Sandpaper a sheet 1/16" x 1-1/8" x 18" balsa, tapering it evenly to a scant 1/32" thick at one end. Cut ten spars, tapering from 3/32" to 1/32" from this sheet. The spars may bend as a unit if the cuts are not made to the very ends of the sheet. Moisten the wood thoroughly and slide it evenly across a soldering iron or piece of heated tubing, regulating the amount of curve by the speed and pressure with which the wood is moved. (See Bending Strips.) Pin the spars to the plans cutting them to the required lengths and join the tips. (See Tip Detail sketch.) Make a rib template from thin metal, tracing the pattern given on Plate II. The ribs are cut from a sheet of 1/32" x 2" x 6" quartergrained balsa, by sliding the template down 1/32" after each cut. Fit the ribs in position, cutting the excess length from their trailing edges.
The grain and texture of the propeller block must be constant if the blades are to be of equal weight and strength. For this reason the block should be laid out in the somewhat unusual manner shown on the plans. Carve the blanks roughly with a sharp knife. Glue the blades together overlapping the joint 1/2", drill the shaft hole and continue carving till a thickness of less than 1/16" has been reached. At this stage be careful to maintain the proper amount of camber. Cut the blades to the pattern given on Plate II and finish them with successively finer grades of sandpaper, finally polishing the surface with ten nought. Cement a washer to the hub and insert the prop shaft of .014 wire including a free washer between the propeller and nose plug.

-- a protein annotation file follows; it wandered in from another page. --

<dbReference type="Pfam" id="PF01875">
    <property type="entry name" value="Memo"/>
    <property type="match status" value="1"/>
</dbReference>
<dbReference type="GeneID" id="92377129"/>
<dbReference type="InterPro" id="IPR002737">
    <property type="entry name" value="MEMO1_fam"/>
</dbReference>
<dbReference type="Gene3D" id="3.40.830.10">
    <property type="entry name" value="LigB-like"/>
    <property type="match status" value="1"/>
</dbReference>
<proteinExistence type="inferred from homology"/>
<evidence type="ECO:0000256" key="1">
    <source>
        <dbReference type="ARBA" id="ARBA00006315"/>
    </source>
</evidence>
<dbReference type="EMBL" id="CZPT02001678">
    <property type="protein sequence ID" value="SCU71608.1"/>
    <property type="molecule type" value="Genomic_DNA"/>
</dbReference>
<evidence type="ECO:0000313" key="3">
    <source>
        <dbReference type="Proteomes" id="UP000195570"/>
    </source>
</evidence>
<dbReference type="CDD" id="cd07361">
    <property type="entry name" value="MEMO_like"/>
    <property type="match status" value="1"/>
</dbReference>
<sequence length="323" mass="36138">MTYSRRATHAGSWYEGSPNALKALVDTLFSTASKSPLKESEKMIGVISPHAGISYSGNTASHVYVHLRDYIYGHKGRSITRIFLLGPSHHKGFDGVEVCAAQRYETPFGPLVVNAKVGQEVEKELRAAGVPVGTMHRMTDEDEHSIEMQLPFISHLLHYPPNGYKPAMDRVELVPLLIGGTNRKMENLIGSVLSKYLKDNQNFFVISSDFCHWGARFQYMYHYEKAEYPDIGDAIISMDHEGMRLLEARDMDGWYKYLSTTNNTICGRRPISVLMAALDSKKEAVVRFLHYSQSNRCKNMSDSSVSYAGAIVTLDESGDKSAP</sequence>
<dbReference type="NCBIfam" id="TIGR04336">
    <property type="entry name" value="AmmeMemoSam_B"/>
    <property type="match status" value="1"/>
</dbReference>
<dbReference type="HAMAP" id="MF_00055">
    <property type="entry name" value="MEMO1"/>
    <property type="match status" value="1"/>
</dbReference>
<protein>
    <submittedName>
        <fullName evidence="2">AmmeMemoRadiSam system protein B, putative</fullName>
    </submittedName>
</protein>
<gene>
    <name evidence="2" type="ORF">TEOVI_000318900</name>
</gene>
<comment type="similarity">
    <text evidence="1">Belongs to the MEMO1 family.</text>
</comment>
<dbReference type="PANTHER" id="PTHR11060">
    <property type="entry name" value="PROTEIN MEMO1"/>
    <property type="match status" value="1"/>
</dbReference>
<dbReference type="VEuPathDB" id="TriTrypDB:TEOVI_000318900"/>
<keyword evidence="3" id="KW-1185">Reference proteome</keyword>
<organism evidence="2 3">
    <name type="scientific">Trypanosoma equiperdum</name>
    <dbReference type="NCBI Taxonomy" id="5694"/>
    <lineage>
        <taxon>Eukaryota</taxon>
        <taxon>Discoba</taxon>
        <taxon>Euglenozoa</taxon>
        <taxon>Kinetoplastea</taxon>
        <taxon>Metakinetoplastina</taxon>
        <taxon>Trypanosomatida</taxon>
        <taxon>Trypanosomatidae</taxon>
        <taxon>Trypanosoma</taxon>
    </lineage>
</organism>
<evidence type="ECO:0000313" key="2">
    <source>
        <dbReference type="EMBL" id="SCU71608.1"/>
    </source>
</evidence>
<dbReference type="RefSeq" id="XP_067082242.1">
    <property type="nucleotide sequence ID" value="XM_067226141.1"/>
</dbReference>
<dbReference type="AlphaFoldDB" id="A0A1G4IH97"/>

Assembly and Flying
The model should not be covered with too thin microfilm as the savings in weight is infinitesimal and the film much more liable to puncture. Sheets running red to green in color are good.
Cement the wing clip rails of 3/64" square balsa to the side longerons. The wing struts are attached to the rails by clips bent of .005 sheet aluminum. Be sure the wing is not warped when mounted in place.
Wind a loop of 3/32" flat, lubricated, brown rubber just about enough to take out the slack. Pull the motor through the fuselage by a long hook of 1/16" wire and transfer the rubber to the rear hook. (See photographs.) Follow this procedure whenever winding, else the model may be destroyed if the rubber should break. Glide the model, correcting any tendency to stall by moving the wing back, or vice versa for too steep a descent. Test fly the ship with about 600 turns, adjusting it to fly in left circles of 35 to 45 feet. Avoid warping the rubber excessively, aiding the turn if necessary by off-setting the thrust line to the left with a tiny sliver of balsa between the nose plug and the fuselage. This combination was used on the original and seemed to work very efficiently. Gradually increase the number of winds till the maximum altitude available is reached. The amount of climb can be regulated by increasing or decreasing the length of the rubber loop or "slack." If flying conditions are poor 7/64" flat rubber with plenty of slack will prove more efficient than thinner rubber with less slack.
In any event this cabin is capable of turning in high enough durations to put a kink in the neck of any modeler if he must watch his ship dodging in and out of the rafters.
Scanned From July, 1939